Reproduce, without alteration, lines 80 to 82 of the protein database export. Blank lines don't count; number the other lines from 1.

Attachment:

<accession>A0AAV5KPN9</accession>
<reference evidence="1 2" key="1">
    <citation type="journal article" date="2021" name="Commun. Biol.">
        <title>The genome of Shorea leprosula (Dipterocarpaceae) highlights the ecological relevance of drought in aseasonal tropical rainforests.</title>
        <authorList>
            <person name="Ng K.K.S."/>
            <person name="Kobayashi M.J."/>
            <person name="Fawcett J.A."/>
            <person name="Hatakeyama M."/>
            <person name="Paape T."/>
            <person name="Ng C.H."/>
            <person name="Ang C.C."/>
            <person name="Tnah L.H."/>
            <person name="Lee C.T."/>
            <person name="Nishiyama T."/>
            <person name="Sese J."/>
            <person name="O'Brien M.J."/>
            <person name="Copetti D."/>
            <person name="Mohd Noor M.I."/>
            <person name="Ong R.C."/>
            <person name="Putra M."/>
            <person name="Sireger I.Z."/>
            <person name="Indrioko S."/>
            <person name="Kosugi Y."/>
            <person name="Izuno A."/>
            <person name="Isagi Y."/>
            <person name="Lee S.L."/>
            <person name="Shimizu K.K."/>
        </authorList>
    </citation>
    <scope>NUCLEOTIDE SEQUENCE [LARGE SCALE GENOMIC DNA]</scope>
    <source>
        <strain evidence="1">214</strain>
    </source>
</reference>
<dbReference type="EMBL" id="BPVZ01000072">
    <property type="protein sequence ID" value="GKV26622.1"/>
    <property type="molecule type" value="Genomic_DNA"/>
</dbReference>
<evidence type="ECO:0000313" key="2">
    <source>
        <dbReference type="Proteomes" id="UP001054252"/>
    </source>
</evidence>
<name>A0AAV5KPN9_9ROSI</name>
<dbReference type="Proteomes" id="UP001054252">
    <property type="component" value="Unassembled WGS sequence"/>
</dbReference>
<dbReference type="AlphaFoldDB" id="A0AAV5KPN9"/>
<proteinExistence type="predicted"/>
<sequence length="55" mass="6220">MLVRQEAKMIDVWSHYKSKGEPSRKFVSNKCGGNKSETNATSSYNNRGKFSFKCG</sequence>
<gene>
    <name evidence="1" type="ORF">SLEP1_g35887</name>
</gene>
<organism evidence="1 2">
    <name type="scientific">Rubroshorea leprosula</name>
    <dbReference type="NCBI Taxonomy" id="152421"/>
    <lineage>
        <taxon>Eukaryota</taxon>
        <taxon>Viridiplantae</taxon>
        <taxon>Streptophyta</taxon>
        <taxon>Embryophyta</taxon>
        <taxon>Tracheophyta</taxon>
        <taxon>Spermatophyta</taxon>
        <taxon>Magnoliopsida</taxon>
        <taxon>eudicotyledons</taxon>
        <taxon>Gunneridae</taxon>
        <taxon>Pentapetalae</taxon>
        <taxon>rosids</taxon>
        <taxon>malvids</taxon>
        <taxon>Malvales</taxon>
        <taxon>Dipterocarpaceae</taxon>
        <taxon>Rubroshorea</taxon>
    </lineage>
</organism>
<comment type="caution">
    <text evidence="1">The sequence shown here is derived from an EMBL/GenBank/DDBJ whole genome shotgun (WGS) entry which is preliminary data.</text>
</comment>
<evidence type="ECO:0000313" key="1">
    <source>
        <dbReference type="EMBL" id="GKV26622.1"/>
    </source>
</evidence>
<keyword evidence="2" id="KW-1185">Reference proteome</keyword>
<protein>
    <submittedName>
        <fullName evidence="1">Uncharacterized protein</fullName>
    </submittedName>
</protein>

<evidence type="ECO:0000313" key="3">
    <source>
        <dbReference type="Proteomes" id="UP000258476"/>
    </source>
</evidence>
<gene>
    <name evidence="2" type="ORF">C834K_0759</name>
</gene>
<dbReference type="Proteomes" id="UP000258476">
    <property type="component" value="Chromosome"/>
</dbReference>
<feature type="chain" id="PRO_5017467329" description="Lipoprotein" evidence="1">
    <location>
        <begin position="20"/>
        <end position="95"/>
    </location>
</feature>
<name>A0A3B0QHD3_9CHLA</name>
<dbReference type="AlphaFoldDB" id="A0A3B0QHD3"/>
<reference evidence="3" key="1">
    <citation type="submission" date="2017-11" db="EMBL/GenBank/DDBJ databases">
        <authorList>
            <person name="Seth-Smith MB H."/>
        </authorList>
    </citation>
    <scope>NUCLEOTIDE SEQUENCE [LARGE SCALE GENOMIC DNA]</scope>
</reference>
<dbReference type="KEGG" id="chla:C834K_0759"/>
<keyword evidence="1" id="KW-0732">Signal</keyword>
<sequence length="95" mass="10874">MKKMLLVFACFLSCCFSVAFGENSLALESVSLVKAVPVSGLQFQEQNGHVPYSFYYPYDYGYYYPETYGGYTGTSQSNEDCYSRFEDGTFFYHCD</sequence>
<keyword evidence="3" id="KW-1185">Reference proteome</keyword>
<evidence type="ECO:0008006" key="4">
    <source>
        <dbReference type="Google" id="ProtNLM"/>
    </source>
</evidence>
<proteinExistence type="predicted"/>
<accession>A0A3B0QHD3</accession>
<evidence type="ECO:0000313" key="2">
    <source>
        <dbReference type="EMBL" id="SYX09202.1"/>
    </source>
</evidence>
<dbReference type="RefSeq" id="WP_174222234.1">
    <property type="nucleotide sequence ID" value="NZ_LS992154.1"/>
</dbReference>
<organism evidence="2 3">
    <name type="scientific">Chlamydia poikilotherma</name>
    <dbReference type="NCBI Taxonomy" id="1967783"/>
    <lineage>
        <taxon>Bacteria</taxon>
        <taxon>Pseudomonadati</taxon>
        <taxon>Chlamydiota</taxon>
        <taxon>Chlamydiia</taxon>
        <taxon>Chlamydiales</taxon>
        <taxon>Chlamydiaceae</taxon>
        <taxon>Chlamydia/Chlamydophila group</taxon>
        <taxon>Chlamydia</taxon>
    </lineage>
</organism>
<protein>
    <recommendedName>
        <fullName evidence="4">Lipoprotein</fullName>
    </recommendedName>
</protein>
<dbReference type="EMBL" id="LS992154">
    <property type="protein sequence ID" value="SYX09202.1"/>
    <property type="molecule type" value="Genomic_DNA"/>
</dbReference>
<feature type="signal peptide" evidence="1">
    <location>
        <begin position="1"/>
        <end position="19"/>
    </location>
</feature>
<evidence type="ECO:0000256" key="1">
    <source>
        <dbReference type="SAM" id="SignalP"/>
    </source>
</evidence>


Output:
    <source>
        <dbReference type="EMBL" id="GKV26622.1"/>
    </source>